Questioning Technology – An introduction

I use technology a lot in my class.  I have students on twitter, ning, gmail and google apps, and others they choose to use for their projects.  While I find technology fascinating and so do the students, we do not often question the negative sides of technology.  So to end the school year, I am engaging students in some conversations about the “dark side” of technology.  Below are some discussion questions from today and the “point” I was trying to make.

1) Why would technology have a greater impact on society than science?

While science and technology have an intimate relationship, technology is by far the greater force with which to be reckoned.  Technology is used by individuals 24 hours a day.  Even scientists don’t “do” science 24/7.  Because of this pervasion, technology has the power to shape our society and even us as individuals.

2) What are some problems technology cannot help us with?

What this question really boils down to are ethical/moral issues.  Technological advance tells us we CAN do something, but technology gives no direction about whether we SHOULD do something.

3) How does technology cause new problems?

Every technology comes with a side effect.  Some are obvious, some are hidden.  For example: cars help us get around faster, but the pollution caused by the combustion engine leads to environmental concerns.  Also, the internet has access to incredible amounts of information, but also leads to “false wisdom” where patients question their doctors’ treatments because of “something they read online”.  Being educated is one thing, assuming you have the background knowledge medical school provides is another.

4) What things limit the development of technology?

Because of the relationship between technology and society, people are a major factor limiting technology development.  If there is not a need or a want, the technology likely won’t be developed.  Money is of course another limiting factor.  Also, previous technology limits new technology.  If we had not first harnessed electrical technology, our “gadgets” would never have come about.

About these ads

2 Responses to Questioning Technology – An introduction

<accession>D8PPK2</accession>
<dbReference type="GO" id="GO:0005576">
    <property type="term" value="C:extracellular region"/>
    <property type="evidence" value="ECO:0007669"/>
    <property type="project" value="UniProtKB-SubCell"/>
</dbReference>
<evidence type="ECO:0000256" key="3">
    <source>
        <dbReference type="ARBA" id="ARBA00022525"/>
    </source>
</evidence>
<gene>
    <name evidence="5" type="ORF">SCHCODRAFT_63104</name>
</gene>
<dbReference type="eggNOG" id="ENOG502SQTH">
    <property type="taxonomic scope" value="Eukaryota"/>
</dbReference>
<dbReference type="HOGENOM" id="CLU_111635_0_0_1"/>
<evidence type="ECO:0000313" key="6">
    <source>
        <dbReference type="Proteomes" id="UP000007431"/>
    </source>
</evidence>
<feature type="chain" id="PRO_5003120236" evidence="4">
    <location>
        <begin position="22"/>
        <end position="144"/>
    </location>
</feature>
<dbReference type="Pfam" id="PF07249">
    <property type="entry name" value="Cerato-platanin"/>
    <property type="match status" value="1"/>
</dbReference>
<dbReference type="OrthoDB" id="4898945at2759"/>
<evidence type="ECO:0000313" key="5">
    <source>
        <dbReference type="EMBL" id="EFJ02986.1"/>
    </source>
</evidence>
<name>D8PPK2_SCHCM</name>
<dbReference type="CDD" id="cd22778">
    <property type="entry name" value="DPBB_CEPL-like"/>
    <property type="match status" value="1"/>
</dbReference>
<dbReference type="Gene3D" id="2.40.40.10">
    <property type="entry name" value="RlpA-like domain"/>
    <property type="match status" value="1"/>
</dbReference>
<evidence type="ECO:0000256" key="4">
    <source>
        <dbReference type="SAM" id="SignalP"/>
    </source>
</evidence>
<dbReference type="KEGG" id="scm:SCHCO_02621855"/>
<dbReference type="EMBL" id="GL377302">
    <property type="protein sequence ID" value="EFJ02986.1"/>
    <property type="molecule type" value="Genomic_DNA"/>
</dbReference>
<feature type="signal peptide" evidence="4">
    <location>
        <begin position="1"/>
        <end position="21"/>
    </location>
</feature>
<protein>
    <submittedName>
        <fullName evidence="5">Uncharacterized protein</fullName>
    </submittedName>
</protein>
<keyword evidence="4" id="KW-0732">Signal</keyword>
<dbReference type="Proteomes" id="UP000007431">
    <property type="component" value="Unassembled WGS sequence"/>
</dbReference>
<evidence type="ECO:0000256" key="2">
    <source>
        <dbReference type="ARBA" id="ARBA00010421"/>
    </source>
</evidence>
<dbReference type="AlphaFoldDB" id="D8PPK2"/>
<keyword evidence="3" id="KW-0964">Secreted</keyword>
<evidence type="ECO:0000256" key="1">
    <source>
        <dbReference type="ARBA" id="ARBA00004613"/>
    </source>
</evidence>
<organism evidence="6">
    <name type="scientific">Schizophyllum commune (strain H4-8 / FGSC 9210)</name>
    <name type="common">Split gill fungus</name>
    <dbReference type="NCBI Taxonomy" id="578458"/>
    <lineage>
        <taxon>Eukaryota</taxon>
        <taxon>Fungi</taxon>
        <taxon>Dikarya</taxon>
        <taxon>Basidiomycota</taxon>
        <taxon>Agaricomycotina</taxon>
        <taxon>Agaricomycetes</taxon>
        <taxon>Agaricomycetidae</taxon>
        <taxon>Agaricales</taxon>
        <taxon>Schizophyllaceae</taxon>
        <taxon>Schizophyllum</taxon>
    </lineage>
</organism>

1. Aaron Eyler says:

    Jerrid,

    I’m interested to hear their responses. I’ve been kicking around some similar ideas, but I haven’t brought it up to my kids yet.

    http://synthesizingeducation.com/blog/2010/05/05/problems-with-our-overinfatuation-with-technology/

    Let me know how you guys make out. Best of luck!

  2. jerridkruse says:

    Some of the students quickly pick up on the concerns and are able to apply them to new technologies – these are the highly reflective students who maybe just haven’t been asked to reflect about these specific ideas before. However, I also have a fraction of students who struggle with the abstractness of these ideas – I am essentially asking them to criticize what they use, but don’t “see”. Then I have a small group who thinks I am simply wrong. :) I like this group the best – they are the ones who need to hear these messages the most. I make it very clear to them that I am not trying to convince them of some Truth, but that I am trying to get them to consider the possibility that technological effects are not all positive. They certainly cannot say I don’t like technology as they use tech often in my class, and post a lot of brainstorming about this topic to twitter: Follow the #ssci tag to see what they have been saying.

    If you did this with your students, I could forward you some materials I use – your students would probably handle these ideas better as they are older and able to abstract better. However, they might hold onto their naive ideas more strongly.

Leave a Reply

Fill in your details below or click an icon to log in:

WordPress.com Logo

You are commenting using your WordPress.com account. Log Out / Change )

Twitter picture

You are commenting using your Twitter account. Log Out / Change )

Facebook photo

You are commenting using your Facebook account. Log Out / Change )

Google+ photo

You are commenting using your Google+ account. Log Out / Change )

Connecting to %s

Follow

Get every new post delivered to your Inbox.

Join 4,258 other followers

%d bloggers like this: